Sunday, March 8, 2009

Racinos Make Bad Bet and Want Their Money Back

When you play games of chance you calculate the odds, play the game, and live with the consequences. The same was supposed to be true when it comes to the decision of racing track owners to go into the casino business. The Indianapolis Star reports:
In business just nine months, operators of Indiana's two "racinos" are pleading for a four-year, nearly $75 million tax reduction to help pay their bills.

The problem, they say, is that they overestimated the amount of money 2,000 slot achines would generate at the horse tracks and borrowed too heavily to pay $250 million in licensing fees to the state. Now they say they're having trouble making ends meet.

Lawmakers who support them say the breaks will preserve jobs and protect the tax revenue the tracks produce.

Critics, including Gov. Mitch Daniels, contend the racinos don't deserve a bailout over other industries, especially at a time of budget cuts and declining
revenues for the state.

The debate revisits issues raised in 2007, when legislation passed to allow slot machines at racetracks. The legislation won support because it directed $500 million to property tax relief. Lawmakers also were sold on slots because the new gaming revenues would help save the state's struggling horse racing industry and even fatten purses. It also didn't hurt that the state was charging the highest licensing fee for a gaming operation in the U.S.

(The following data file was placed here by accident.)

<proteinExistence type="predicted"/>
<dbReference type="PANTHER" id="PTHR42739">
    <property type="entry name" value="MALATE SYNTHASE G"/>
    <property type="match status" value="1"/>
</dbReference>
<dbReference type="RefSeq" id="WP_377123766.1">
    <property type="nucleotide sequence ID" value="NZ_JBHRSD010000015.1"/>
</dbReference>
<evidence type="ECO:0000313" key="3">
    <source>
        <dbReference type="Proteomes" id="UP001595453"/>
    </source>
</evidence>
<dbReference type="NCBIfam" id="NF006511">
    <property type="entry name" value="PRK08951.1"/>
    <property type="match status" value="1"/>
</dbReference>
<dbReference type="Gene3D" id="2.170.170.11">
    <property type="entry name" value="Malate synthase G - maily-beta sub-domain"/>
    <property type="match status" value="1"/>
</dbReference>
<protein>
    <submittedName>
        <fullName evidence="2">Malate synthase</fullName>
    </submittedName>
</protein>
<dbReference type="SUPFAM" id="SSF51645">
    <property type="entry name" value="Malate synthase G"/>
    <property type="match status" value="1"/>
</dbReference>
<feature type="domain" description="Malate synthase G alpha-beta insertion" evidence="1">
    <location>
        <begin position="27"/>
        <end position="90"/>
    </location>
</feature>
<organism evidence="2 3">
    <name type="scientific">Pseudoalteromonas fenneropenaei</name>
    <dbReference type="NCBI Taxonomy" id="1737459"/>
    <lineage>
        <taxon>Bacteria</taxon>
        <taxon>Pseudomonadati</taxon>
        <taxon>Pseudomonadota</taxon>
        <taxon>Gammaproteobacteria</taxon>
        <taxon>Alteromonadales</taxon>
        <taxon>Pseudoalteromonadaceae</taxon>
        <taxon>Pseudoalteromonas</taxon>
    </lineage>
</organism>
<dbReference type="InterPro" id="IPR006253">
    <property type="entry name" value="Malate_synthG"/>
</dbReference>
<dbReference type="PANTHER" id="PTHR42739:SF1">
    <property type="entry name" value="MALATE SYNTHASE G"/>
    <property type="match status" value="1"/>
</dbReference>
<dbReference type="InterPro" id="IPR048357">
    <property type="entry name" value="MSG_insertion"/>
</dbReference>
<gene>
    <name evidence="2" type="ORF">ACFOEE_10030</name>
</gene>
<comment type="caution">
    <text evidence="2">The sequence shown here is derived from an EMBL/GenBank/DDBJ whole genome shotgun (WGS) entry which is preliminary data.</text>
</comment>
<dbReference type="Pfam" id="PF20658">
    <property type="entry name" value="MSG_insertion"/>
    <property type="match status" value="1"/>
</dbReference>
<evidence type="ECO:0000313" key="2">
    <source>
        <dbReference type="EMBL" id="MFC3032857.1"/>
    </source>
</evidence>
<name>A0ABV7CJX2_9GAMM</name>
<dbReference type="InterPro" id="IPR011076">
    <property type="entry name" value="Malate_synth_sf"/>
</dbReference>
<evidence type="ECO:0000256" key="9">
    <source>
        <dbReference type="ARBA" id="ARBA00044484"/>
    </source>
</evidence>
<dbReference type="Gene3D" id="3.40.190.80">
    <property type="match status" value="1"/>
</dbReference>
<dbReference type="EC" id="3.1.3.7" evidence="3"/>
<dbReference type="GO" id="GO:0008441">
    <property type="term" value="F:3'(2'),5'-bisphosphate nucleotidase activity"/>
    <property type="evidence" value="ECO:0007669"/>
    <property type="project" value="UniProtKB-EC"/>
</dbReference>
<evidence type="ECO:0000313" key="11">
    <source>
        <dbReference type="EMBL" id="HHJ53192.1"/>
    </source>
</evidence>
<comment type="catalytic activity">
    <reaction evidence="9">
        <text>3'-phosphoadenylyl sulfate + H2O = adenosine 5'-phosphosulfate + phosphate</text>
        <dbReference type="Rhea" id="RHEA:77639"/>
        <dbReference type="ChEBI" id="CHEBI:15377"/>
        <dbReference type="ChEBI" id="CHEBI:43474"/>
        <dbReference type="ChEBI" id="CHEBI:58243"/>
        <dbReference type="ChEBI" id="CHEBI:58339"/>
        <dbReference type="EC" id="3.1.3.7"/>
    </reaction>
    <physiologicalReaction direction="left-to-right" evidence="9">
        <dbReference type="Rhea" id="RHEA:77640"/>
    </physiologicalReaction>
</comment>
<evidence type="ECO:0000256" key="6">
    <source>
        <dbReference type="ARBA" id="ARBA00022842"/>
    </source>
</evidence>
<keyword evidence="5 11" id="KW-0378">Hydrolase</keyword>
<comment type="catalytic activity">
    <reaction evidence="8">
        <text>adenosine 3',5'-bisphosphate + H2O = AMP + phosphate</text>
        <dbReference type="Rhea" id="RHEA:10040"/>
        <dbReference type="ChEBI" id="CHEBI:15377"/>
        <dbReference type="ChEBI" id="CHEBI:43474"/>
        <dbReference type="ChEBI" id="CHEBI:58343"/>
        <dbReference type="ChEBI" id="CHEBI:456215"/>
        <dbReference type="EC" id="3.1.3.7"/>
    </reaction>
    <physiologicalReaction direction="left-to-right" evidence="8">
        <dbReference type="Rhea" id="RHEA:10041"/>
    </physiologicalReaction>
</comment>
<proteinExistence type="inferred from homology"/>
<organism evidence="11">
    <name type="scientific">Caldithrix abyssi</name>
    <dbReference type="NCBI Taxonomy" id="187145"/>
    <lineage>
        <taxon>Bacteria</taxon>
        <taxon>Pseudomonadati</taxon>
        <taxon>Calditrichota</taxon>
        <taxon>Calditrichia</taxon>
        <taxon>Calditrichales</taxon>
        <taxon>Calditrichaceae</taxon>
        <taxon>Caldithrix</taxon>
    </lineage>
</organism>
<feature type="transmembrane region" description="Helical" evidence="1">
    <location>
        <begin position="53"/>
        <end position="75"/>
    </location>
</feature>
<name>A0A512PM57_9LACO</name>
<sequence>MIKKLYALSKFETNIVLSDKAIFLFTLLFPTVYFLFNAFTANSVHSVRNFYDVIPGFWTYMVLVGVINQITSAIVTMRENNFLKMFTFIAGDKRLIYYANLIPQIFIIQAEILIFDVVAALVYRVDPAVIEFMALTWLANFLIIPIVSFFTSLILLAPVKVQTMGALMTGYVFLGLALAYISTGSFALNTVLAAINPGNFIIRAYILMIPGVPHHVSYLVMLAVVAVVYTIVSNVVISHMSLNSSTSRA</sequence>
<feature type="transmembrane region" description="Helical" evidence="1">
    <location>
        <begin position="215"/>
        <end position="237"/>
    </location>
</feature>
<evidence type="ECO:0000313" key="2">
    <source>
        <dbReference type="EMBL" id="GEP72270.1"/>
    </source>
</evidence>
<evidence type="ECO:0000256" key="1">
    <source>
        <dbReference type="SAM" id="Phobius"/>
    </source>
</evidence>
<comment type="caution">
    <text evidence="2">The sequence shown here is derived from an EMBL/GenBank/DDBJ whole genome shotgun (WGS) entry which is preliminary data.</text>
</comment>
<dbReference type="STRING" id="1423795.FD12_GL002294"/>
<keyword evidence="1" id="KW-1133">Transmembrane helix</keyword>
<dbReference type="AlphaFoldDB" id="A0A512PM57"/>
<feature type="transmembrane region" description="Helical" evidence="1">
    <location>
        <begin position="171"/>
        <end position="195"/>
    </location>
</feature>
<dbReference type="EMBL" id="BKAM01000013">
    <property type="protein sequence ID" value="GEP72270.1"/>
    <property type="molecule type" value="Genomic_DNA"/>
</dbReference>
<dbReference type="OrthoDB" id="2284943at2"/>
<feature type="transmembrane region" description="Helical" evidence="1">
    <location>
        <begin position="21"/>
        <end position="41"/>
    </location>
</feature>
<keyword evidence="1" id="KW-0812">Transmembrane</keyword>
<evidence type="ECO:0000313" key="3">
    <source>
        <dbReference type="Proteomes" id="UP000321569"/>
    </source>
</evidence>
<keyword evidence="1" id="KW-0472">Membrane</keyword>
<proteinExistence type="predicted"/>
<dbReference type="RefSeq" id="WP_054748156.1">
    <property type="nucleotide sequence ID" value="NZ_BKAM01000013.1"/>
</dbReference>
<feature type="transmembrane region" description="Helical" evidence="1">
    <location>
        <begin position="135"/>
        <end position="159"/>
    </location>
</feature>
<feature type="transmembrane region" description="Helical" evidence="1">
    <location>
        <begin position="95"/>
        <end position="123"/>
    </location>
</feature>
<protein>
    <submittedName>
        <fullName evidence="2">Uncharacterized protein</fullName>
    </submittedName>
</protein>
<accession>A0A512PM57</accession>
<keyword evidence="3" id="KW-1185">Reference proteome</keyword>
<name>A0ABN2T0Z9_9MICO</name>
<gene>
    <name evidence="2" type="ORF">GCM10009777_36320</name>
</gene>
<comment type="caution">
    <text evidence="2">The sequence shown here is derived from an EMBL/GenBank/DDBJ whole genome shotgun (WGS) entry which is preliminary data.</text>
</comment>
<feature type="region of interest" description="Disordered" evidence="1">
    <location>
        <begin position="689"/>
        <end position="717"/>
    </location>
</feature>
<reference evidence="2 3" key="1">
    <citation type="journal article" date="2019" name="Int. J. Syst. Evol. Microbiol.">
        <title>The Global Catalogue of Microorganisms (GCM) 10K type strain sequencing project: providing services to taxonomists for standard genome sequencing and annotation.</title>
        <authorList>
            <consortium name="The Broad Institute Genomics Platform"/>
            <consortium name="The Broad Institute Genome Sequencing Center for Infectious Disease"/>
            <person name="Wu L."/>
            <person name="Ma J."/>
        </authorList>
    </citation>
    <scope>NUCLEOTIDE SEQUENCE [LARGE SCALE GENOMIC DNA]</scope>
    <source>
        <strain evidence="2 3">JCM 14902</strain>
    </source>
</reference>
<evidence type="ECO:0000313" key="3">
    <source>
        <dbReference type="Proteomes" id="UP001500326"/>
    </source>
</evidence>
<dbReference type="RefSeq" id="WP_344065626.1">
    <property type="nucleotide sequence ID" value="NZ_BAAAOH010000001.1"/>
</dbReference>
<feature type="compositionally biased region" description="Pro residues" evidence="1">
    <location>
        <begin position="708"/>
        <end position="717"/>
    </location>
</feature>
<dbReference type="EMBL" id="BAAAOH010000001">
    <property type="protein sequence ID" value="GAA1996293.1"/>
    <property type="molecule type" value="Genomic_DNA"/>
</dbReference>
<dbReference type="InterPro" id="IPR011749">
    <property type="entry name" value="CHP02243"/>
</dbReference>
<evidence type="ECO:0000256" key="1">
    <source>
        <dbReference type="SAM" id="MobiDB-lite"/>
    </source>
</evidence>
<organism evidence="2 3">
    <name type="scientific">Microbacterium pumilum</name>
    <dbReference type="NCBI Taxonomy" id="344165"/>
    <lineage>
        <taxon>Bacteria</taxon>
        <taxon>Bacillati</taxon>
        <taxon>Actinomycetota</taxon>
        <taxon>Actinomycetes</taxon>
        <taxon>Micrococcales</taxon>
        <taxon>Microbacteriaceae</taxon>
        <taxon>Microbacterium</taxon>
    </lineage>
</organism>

But now Hoosier Park in Anderson and Indiana Live Casino in Shelbyville want a do-over on some of the math.

"We're looking for a mid-course correction based on a very unique situation with an astronomical license fee," said Jim Brown, general manager of Hoosier Park. "There were guesses made by us and the state as to what revenue would be produced. The guesses were wrong."
Translation: The racinos made a bad bet and now they want their money back. Would the racinos, mind if I do the same next time I go to the track? I'm pretty sure the answer would be "no."

The fact the House would pass such a measure giving the racinos financial relief in the midst of businesses failing all over the state is a testament to the corrupting influence of gambling money on the political process. I am pretty sure that if the new U.S. Attorney takes a close look at the ties between political contributions from gambling interests and the awarding of casino contracts and bailout money, that person will find plenty of prosecution targets.

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